By L.E.S. Jewels

 

October 10, 2009 at 12:35 p.m.

 

Now you know there ain’t no Santa, Nor is there any elves

no one you can trust except for yourself

and love it might not even exist at all

sometimes your sorry ass just need someone else to care

so you have to do as you please

not as one says

it’s a cross that freedom bares

and escape from reality is needed by all

Lord knows that’s why we abuse

Sex, Drugs, and Alcohol

and I’m crying

Lord I’m crying

80 proof f—-n’ tears

and I’m crying

Lord I’m crying

80 proof tears

Twisted minds scars of mispent youth

my childhood robbed from me

grew up fast and f—–d up faster

no future do I see

Bottle of booze and I can’t lose

just take me away

you can rob my future as was my youth

I am social decay

yet, I live for that drink toward my escape

High, alone and free

and I see a grave freshly dug damnation belongs to me

and hell’s fires rise to my demise another ruined fate

I’ll have that drink now anyway

The Devil can mutha f—-n’ wait

and I’m crying

yes I’m crying

80 proof f—-n’ tears

and Half my life forgotten and lost

in these bottles of booze

too young to die

fight to win

yet I fight to lose

the booze decay

wasting away

and forever echoes insanity

on my mind all the time

the punk ass suicide I can so easily wake up to be

instead I choose to be a man, slowly booze and poison my mind away

to many

Blackouts, Arrests, and Forgotten Nights

and I’m just rock and roll decay

and I’m crying

Lord I’m crying

80 Proof F—-n’ tears

More of L.E.S. Jewels’s poems are on his Facebook page (Joel Pakela) under his notes. His former wife, Amy Sanchez, has some that are handwritten that she has yet to type.

The Villager encourages readers to share articles:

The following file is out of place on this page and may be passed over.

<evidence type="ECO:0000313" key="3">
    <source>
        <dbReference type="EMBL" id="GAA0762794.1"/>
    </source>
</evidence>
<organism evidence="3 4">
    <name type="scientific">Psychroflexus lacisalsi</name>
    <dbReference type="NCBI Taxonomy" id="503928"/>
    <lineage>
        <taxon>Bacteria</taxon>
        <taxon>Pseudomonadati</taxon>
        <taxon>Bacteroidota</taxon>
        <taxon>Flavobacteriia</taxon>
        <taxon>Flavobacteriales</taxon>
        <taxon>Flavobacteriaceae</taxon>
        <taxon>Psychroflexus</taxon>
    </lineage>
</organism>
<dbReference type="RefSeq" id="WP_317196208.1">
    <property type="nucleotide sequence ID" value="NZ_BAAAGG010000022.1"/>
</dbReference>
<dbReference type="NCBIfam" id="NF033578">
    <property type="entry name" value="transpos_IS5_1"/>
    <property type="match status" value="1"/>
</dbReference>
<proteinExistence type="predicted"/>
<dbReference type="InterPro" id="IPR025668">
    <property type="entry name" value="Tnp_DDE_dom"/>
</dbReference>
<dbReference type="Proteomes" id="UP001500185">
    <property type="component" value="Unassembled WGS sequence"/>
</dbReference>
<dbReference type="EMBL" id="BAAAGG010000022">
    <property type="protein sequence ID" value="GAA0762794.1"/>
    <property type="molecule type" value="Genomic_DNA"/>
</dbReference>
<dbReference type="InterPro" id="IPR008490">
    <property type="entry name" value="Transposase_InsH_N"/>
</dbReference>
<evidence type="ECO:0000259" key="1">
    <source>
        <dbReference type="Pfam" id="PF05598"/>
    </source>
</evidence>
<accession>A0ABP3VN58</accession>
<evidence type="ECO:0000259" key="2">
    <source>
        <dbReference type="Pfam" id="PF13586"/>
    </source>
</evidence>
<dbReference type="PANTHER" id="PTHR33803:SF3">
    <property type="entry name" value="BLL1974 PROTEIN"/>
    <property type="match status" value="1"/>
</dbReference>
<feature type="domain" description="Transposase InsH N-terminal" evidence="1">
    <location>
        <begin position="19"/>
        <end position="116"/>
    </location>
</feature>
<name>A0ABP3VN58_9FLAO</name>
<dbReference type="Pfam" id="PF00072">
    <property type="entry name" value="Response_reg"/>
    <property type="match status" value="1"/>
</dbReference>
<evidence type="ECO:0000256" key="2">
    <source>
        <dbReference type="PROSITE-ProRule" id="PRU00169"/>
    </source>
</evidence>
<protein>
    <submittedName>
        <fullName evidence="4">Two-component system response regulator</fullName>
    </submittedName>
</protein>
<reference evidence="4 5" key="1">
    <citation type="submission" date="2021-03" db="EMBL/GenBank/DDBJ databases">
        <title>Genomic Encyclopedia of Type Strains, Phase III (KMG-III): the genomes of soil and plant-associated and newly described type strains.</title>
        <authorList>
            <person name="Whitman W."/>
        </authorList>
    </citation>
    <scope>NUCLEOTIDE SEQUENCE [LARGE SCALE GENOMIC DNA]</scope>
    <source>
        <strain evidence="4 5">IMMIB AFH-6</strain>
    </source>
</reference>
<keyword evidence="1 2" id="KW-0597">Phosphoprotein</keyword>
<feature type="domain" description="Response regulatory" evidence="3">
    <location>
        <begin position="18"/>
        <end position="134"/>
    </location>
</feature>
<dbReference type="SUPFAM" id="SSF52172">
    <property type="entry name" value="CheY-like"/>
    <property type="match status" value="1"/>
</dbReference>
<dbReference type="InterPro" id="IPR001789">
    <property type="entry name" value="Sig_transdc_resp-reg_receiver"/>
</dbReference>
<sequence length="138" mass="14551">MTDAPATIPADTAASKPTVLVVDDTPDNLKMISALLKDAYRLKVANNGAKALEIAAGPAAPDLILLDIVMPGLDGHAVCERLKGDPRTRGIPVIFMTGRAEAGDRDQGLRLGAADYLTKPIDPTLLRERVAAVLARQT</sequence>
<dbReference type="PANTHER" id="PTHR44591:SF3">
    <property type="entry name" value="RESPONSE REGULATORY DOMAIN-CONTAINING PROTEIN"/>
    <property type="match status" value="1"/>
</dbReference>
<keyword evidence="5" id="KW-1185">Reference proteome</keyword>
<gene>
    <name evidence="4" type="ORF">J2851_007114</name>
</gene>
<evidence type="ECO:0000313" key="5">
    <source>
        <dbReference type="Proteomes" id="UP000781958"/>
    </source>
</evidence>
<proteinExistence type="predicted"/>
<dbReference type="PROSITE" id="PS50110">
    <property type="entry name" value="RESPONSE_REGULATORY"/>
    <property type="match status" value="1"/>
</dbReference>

Comments are often moderated.

We appreciate your comments and ask that you keep to the subject at hand, refrain from use of profanity and maintain a respectful tone to both the subject at hand and other readers who also post here. We reserve the right to delete your comment.

2 Responses to Artist recalls her brief marriage with crusty rebel

  1. This was beautiful, thank you Amy. What you did for Jewels was so very inspiring. Hey Villager, here are photos of their wedding (scroll down). http://neithermorenorless.blogspot.com/2007_06_17

  2. Amy, I always enjoyed seeing the photos of you and Jewels, there was always a very evident sweetness between you. It is also lovely how you remained a loyal friend to him even after your marriage ended. You are a kind soul (and you have the most beautiful hair!). Take good care, another Amy

    PS I wonder if there wouldn't be some interest in having Jewels's poetry published.

Leave a Reply

Your email address will not be published.


+ one = 3

You may use these HTML tags and attributes: <a href="" title=""> <abbr title=""> <acronym title=""> <b> <blockquote cite=""> <cite> <code> <del datetime=""> <em> <i> <q cite=""> <strike> <strong>